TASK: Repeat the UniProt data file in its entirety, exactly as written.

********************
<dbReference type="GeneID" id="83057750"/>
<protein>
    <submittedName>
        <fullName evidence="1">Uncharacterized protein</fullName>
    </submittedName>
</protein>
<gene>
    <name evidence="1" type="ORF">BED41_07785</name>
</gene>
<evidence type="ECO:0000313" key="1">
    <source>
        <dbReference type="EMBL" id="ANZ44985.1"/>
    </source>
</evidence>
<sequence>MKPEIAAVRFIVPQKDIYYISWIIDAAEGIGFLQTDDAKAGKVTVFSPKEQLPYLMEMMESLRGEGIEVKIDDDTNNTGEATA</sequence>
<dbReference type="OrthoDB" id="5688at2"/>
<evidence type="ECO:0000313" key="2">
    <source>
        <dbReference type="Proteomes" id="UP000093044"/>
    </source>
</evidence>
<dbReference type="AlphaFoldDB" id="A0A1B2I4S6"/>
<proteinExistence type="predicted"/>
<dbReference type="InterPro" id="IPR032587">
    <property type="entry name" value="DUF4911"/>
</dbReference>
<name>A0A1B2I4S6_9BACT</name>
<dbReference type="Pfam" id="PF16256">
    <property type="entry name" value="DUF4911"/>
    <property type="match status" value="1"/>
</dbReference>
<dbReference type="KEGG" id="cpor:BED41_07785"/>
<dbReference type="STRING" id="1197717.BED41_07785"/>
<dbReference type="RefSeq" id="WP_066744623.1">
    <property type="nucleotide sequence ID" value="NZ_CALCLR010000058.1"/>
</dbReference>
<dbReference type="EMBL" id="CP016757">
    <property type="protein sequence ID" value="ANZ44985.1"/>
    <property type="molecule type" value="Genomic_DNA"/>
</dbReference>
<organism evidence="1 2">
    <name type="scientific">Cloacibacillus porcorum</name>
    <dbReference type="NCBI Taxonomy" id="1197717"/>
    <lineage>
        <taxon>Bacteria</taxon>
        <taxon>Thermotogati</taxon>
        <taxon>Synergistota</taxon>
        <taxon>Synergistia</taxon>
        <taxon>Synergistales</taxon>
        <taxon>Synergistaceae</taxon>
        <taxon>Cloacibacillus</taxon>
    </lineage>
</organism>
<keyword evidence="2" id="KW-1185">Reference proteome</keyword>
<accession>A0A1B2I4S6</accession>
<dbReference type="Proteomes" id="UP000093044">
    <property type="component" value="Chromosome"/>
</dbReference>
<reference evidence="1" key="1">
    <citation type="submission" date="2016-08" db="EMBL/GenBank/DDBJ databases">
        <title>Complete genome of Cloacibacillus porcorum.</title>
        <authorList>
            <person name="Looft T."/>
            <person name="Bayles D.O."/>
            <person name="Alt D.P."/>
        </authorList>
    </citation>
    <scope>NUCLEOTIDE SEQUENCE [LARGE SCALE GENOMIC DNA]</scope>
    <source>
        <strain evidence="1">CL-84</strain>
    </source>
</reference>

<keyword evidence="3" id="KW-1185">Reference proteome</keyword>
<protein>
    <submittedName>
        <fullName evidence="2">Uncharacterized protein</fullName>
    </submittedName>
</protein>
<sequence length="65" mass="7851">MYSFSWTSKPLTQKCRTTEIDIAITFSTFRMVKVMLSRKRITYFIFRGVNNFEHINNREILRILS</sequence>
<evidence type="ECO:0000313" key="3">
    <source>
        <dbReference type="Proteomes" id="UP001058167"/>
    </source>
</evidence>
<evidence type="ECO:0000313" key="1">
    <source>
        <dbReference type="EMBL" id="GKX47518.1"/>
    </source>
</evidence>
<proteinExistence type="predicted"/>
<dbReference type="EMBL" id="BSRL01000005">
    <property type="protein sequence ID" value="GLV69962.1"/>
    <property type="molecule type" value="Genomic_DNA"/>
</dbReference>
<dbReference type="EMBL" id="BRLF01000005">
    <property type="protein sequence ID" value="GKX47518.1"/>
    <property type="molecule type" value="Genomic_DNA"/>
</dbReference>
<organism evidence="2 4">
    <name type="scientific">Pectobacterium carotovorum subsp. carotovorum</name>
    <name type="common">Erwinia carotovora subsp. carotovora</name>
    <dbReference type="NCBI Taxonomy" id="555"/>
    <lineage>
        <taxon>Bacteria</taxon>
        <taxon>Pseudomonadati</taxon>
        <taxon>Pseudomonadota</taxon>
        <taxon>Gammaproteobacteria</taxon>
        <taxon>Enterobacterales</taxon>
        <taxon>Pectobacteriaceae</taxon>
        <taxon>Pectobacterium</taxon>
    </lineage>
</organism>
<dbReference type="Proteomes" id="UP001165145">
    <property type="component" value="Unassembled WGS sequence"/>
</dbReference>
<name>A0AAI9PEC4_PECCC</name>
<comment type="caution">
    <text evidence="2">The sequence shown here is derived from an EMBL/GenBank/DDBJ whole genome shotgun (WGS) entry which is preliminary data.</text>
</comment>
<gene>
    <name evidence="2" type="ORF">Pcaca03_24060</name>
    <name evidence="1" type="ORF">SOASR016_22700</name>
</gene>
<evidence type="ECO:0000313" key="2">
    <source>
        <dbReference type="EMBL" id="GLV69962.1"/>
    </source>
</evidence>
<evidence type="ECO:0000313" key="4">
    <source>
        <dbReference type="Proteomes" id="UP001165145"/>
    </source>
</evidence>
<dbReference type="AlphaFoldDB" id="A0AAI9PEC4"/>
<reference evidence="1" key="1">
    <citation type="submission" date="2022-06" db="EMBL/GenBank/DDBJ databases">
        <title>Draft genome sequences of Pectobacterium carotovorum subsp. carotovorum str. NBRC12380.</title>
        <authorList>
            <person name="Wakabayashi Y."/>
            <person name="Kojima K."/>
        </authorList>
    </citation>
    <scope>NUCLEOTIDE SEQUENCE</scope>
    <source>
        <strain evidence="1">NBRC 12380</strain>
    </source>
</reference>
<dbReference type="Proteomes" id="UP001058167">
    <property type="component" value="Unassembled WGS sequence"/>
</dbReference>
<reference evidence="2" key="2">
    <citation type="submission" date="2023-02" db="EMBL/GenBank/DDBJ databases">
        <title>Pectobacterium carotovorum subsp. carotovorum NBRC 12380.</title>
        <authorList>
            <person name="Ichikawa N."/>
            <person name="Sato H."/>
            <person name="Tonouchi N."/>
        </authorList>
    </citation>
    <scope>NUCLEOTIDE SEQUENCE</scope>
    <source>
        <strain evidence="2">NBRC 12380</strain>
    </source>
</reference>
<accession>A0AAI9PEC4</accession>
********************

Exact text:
<dbReference type="GeneID" id="83057750"/>
<protein>
    <submittedName>
        <fullName evidence="1">Uncharacterized protein</fullName>
    </submittedName>
</protein>
<gene>
    <name evidence="1" type="ORF">BED41_07785</name>
</gene>
<evidence type="ECO:0000313" key="1">
    <source>
        <dbReference type="EMBL" id="ANZ44985.1"/>
    </source>
</evidence>
<sequence>MKPEIAAVRFIVPQKDIYYISWIIDAAEGIGFLQTDDAKAGKVTVFSPKEQLPYLMEMMESLRGEGIEVKIDDDTNNTGEATA</sequence>
<dbReference type="OrthoDB" id="5688at2"/>
<evidence type="ECO:0000313" key="2">
    <source>
        <dbReference type="Proteomes" id="UP000093044"/>
    </source>
</evidence>
<dbReference type="AlphaFoldDB" id="A0A1B2I4S6"/>
<proteinExistence type="predicted"/>
<dbReference type="InterPro" id="IPR032587">
    <property type="entry name" value="DUF4911"/>
</dbReference>
<name>A0A1B2I4S6_9BACT</name>
<dbReference type="Pfam" id="PF16256">
    <property type="entry name" value="DUF4911"/>
    <property type="match status" value="1"/>
</dbReference>
<dbReference type="KEGG" id="cpor:BED41_07785"/>
<dbReference type="STRING" id="1197717.BED41_07785"/>
<dbReference type="RefSeq" id="WP_066744623.1">
    <property type="nucleotide sequence ID" value="NZ_CALCLR010000058.1"/>
</dbReference>
<dbReference type="EMBL" id="CP016757">
    <property type="protein sequence ID" value="ANZ44985.1"/>
    <property type="molecule type" value="Genomic_DNA"/>
</dbReference>
<organism evidence="1 2">
    <name type="scientific">Cloacibacillus porcorum</name>
    <dbReference type="NCBI Taxonomy" id="1197717"/>
    <lineage>
        <taxon>Bacteria</taxon>
        <taxon>Thermotogati</taxon>
        <taxon>Synergistota</taxon>
        <taxon>Synergistia</taxon>
        <taxon>Synergistales</taxon>
        <taxon>Synergistaceae</taxon>
        <taxon>Cloacibacillus</taxon>
    </lineage>
</organism>
<keyword evidence="2" id="KW-1185">Reference proteome</keyword>
<accession>A0A1B2I4S6</accession>
<dbReference type="Proteomes" id="UP000093044">
    <property type="component" value="Chromosome"/>
</dbReference>
<reference evidence="1" key="1">
    <citation type="submission" date="2016-08" db="EMBL/GenBank/DDBJ databases">
        <title>Complete genome of Cloacibacillus porcorum.</title>
        <authorList>
            <person name="Looft T."/>
            <person name="Bayles D.O."/>
            <person name="Alt D.P."/>
        </authorList>
    </citation>
    <scope>NUCLEOTIDE SEQUENCE [LARGE SCALE GENOMIC DNA]</scope>
    <source>
        <strain evidence="1">CL-84</strain>
    </source>
</reference>

<keyword evidence="3" id="KW-1185">Reference proteome</keyword>
<protein>
    <submittedName>
        <fullName evidence="2">Uncharacterized protein</fullName>
    </submittedName>
</protein>
<sequence length="65" mass="7851">MYSFSWTSKPLTQKCRTTEIDIAITFSTFRMVKVMLSRKRITYFIFRGVNNFEHINNREILRILS</sequence>
<evidence type="ECO:0000313" key="3">
    <source>
        <dbReference type="Proteomes" id="UP001058167"/>
    </source>
</evidence>
<evidence type="ECO:0000313" key="1">
    <source>
        <dbReference type="EMBL" id="GKX47518.1"/>
    </source>
</evidence>
<proteinExistence type="predicted"/>
<dbReference type="EMBL" id="BSRL01000005">
    <property type="protein sequence ID" value="GLV69962.1"/>
    <property type="molecule type" value="Genomic_DNA"/>
</dbReference>
<dbReference type="EMBL" id="BRLF01000005">
    <property type="protein sequence ID" value="GKX47518.1"/>
    <property type="molecule type" value="Genomic_DNA"/>
</dbReference>
<organism evidence="2 4">
    <name type="scientific">Pectobacterium carotovorum subsp. carotovorum</name>
    <name type="common">Erwinia carotovora subsp. carotovora</name>
    <dbReference type="NCBI Taxonomy" id="555"/>
    <lineage>
        <taxon>Bacteria</taxon>
        <taxon>Pseudomonadati</taxon>
        <taxon>Pseudomonadota</taxon>
        <taxon>Gammaproteobacteria</taxon>
        <taxon>Enterobacterales</taxon>
        <taxon>Pectobacteriaceae</taxon>
        <taxon>Pectobacterium</taxon>
    </lineage>
</organism>
<dbReference type="Proteomes" id="UP001165145">
    <property type="component" value="Unassembled WGS sequence"/>
</dbReference>
<name>A0AAI9PEC4_PECCC</name>
<comment type="caution">
    <text evidence="2">The sequence shown here is derived from an EMBL/GenBank/DDBJ whole genome shotgun (WGS) entry which is preliminary data.</text>
</comment>
<gene>
    <name evidence="2" type="ORF">Pcaca03_24060</name>
    <name evidence="1" type="ORF">SOASR016_22700</name>
</gene>
<evidence type="ECO:0000313" key="2">
    <source>
        <dbReference type="EMBL" id="GLV69962.1"/>
    </source>
</evidence>
<evidence type="ECO:0000313" key="4">
    <source>
        <dbReference type="Proteomes" id="UP001165145"/>
    </source>
</evidence>
<dbReference type="AlphaFoldDB" id="A0AAI9PEC4"/>
<reference evidence="1" key="1">
    <citation type="submission" date="2022-06" db="EMBL/GenBank/DDBJ databases">
        <title>Draft genome sequences of Pectobacterium carotovorum subsp. carotovorum str. NBRC12380.</title>
        <authorList>
            <person name="Wakabayashi Y."/>
            <person name="Kojima K."/>
        </authorList>
    </citation>
    <scope>NUCLEOTIDE SEQUENCE</scope>
    <source>
        <strain evidence="1">NBRC 12380</strain>
    </source>
</reference>
<dbReference type="Proteomes" id="UP001058167">
    <property type="component" value="Unassembled WGS sequence"/>
</dbReference>
<reference evidence="2" key="2">
    <citation type="submission" date="2023-02" db="EMBL/GenBank/DDBJ databases">
        <title>Pectobacterium carotovorum subsp. carotovorum NBRC 12380.</title>
        <authorList>
            <person name="Ichikawa N."/>
            <person name="Sato H."/>
            <person name="Tonouchi N."/>
        </authorList>
    </citation>
    <scope>NUCLEOTIDE SEQUENCE</scope>
    <source>
        <strain evidence="2">NBRC 12380</strain>
    </source>
</reference>
<accession>A0AAI9PEC4</accession>